Perhaps taking a page from the bad old days of the petroleum-influenced George W. Bush administration, Donald Trump's cabinet nominees aren't denying the science behind climate change, they're just trying to cast doubt. Asked about mankind's impact on global warming, they've collectively shrugged their shoulders and waxed philosophically about the uncertainties involved in the matter.

Take, for example, the man nominated to be the next EPA administrator. Quizzed closely on the subject by Sen. Bernie Sanders during his confirmation hearing Wednesday, Oklahoma Attorney General Scott Pruitt dodged and weaved and restrained himself. He even suggested his thoughts on the subject weren't "relevant." After all, he explained his job would be to follow the will of Congress on the matter.

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"I believe the ability to measure with precision the degree of human activities' impact on the climate is subject to more debate on whether the climate is changing or whether human activity is contributing to it," he said at one point.

Rep. Ryan Zinke took a similar tack in his hearing one day earlier. The Interior Department nominee told Senator Sanders he didn't believe climate change was a "hoax," as Mr. Trump has suggested, but he also expressed skepticism over how much human activity had influenced it. "I think where there's debate on it is what that influence is. What can we do about it?" he said.

Ah, yes, the modern Pharisees who cloak their opposition in a veneer of reasonableness, who emphasize the "theory" in scientific theory and are content to fiddle while Rome — or, in this case, the whole planet — burns. They are like 21st century racists who know not to use certain words outside their most intimate allies. It doesn't mean they've been converted or put aside their prejudices, it only means they know that some people find their views objectionable and use code phrases instead.

Here's a little reminder of where things actually stand. Last year was the hottest on record, according to the latest NASA and NOAA data, following two other record-hot years. The danger posed by this threat is alarming — last year's most destructive weather events cost the United States more than $46 billion and took the lives of 138 people. The adverse impacts on freshwater supplies, human health, rising sea levels and crop yields are all profound.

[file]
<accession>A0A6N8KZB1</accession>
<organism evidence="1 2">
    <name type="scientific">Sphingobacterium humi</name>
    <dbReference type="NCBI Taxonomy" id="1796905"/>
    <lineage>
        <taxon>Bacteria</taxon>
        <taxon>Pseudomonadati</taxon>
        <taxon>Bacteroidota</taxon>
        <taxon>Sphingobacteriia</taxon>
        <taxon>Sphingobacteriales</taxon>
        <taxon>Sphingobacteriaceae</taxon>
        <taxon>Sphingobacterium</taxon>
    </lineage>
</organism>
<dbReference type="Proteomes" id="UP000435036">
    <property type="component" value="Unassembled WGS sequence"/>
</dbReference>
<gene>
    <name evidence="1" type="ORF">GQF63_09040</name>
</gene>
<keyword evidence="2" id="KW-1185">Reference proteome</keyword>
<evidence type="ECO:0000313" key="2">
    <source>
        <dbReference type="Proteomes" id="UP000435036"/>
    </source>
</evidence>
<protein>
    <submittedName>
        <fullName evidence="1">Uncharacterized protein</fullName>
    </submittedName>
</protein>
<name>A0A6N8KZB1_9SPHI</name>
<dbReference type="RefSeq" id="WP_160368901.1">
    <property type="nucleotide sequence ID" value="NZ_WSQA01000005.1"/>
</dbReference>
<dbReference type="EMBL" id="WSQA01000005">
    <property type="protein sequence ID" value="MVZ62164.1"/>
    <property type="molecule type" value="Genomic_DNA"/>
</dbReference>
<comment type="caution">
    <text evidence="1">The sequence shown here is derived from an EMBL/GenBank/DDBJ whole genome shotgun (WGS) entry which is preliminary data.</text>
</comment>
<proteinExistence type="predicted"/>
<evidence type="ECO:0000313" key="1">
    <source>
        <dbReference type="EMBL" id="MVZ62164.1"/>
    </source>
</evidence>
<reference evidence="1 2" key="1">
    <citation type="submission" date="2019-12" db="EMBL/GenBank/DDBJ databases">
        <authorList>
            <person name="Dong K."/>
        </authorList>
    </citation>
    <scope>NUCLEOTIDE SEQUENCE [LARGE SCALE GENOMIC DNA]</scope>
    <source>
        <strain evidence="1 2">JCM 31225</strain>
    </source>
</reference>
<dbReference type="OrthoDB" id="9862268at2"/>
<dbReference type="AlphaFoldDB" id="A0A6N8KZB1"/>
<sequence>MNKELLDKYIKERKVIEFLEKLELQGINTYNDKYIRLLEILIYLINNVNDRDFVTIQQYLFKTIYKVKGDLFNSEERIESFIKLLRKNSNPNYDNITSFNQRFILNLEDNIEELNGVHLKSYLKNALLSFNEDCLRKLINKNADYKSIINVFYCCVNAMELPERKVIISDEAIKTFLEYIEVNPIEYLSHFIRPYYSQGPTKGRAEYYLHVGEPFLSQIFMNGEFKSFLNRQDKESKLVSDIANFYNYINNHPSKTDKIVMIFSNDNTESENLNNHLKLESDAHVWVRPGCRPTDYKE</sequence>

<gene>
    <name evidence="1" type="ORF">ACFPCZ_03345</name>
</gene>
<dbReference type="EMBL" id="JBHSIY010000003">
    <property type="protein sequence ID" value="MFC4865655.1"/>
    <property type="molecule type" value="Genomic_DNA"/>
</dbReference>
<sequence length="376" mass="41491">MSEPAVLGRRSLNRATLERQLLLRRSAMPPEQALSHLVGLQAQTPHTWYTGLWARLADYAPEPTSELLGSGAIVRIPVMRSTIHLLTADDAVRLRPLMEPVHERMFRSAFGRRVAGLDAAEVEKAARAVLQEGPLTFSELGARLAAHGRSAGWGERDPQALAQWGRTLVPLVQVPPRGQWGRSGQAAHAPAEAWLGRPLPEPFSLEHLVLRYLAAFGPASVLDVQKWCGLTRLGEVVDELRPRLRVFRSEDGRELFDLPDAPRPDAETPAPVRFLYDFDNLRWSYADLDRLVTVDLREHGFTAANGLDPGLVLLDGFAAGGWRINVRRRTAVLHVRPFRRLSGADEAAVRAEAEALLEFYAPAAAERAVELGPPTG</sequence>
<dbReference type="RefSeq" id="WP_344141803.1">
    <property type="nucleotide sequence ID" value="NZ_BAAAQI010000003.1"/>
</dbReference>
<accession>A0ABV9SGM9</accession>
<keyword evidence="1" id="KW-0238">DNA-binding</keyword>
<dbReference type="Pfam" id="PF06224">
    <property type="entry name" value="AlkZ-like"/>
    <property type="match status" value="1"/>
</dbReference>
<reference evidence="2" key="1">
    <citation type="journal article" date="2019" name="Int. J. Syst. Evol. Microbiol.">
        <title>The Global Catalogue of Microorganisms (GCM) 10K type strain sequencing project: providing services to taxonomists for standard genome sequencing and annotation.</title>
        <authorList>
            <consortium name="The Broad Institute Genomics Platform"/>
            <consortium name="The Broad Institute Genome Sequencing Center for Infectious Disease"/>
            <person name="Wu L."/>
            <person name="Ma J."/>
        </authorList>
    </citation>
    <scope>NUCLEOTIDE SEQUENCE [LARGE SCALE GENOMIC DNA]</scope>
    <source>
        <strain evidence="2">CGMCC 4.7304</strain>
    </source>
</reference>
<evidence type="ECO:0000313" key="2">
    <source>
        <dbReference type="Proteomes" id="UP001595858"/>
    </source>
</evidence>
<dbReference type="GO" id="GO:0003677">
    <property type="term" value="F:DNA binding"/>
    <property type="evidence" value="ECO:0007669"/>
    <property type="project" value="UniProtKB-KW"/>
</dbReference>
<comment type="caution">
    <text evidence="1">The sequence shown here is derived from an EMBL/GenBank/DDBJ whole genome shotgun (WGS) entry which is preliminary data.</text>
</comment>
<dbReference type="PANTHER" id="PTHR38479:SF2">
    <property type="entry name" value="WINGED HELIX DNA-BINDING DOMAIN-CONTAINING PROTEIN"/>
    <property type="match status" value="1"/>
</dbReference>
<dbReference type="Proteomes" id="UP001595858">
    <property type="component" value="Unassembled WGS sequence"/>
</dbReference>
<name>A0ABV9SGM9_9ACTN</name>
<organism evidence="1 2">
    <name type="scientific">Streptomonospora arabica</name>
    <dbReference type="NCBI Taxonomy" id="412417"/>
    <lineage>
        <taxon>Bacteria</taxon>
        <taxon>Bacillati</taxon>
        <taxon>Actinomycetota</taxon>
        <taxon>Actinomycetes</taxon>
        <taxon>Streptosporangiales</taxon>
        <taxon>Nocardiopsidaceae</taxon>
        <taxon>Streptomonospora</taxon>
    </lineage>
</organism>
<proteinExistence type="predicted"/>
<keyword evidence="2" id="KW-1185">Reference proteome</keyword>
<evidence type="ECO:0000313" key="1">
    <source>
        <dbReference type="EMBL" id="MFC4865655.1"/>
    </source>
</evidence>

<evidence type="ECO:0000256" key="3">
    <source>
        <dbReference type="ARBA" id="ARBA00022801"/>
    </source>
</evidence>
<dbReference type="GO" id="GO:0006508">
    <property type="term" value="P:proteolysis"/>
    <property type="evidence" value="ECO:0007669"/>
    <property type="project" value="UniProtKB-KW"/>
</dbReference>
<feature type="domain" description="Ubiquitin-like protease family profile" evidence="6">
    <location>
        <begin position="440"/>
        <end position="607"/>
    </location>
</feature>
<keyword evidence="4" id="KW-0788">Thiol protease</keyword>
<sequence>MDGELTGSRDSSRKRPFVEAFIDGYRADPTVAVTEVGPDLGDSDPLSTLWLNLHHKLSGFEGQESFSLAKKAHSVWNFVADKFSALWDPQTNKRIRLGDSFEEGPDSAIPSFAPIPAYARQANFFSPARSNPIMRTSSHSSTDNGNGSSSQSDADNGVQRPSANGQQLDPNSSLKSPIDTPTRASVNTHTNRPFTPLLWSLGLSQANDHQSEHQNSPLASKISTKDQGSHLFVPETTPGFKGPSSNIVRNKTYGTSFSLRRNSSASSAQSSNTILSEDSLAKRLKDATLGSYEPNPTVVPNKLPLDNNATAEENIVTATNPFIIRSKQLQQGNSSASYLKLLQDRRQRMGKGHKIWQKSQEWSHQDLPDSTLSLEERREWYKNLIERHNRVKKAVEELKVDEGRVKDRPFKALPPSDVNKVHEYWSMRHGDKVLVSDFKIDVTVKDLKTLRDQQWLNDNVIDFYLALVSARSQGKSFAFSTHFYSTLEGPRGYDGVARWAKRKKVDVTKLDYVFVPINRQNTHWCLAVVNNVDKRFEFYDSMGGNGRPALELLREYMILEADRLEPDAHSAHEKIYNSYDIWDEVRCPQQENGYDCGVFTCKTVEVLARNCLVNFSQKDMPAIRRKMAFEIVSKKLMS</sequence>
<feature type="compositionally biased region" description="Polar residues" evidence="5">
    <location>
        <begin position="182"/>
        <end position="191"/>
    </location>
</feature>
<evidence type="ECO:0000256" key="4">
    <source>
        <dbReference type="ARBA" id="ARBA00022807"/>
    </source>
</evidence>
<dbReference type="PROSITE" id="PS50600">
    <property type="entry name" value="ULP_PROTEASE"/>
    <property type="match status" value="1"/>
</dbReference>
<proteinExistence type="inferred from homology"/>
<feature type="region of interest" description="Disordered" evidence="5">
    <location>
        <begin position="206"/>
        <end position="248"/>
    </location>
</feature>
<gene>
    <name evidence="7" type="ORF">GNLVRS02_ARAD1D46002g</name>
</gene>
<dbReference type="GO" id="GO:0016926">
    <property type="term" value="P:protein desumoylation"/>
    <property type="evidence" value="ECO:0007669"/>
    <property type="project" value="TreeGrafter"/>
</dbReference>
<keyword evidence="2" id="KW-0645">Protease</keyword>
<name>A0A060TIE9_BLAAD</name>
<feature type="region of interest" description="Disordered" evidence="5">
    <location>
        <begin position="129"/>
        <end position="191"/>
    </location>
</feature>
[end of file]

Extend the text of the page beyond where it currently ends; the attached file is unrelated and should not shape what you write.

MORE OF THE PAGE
Under President Barack Obama, the U.S. has been inching toward a solution and has now come closer to setting international standards on greenhouse gas emissions than ever. It is not the time to abandon those efforts. And the American public agrees — seven out of 10 Americans believe the U.S. should adhere to the Paris climate accords, according to the most recent Gallup polling. Trump election or no, public concern over climate change is at an all-time high.

That's what makes the parade of climate-deniers-who-won't-admit-it so frustrating. From Rex Tillerson, the former ExxonMobil CEO nominated to be secretary of state on down, there hasn't been this much public tongue-holding since the mouthguard challenge went viral. They aren't being open-minded, they're just keeping it on the down low. It may be one of the few examples where Mr. Trump's nominees appear to be following a consistent, perhaps even rehearsed pattern of behavior during the confirmation process. Whether it's at the president-elect's direction or simply a matter of instinctive self-preservation is another matter.

Unfortunately, it's unlikely they will remain so cautious once in power. Mr. Trump and the GOP leadership in Congress have generally been on the same page in their desire to cripple the EPA, boost domestic coal production, turn away from renewable energy, withdraw from the Paris agreement and generally do the bidding of the fossil fuel industry.

That makes the real "hoax" not climate change but the parade of Trump nominees acting like they are deeply (or at least moderately) concerned about greenhouse gas emissions when their past behaviors demonstrate over and over again that they are not. Under Mr. Tillerson, ExxonMobil sought to hide the company's knowledge of climate change; Mr. Pruitt has fought EPA regulations at every turn while accepting Big Oil's money; Mr. Zinke's lifetime League of Conservation Voters rating is a puny 3 percent while former Texas Gov. Rick Perry's pledge Thursday to use science as his guide rings a bit hollow coming from a Department of Energy nominee who admits he advocated for abolishing the agency without actually knowing what it does.

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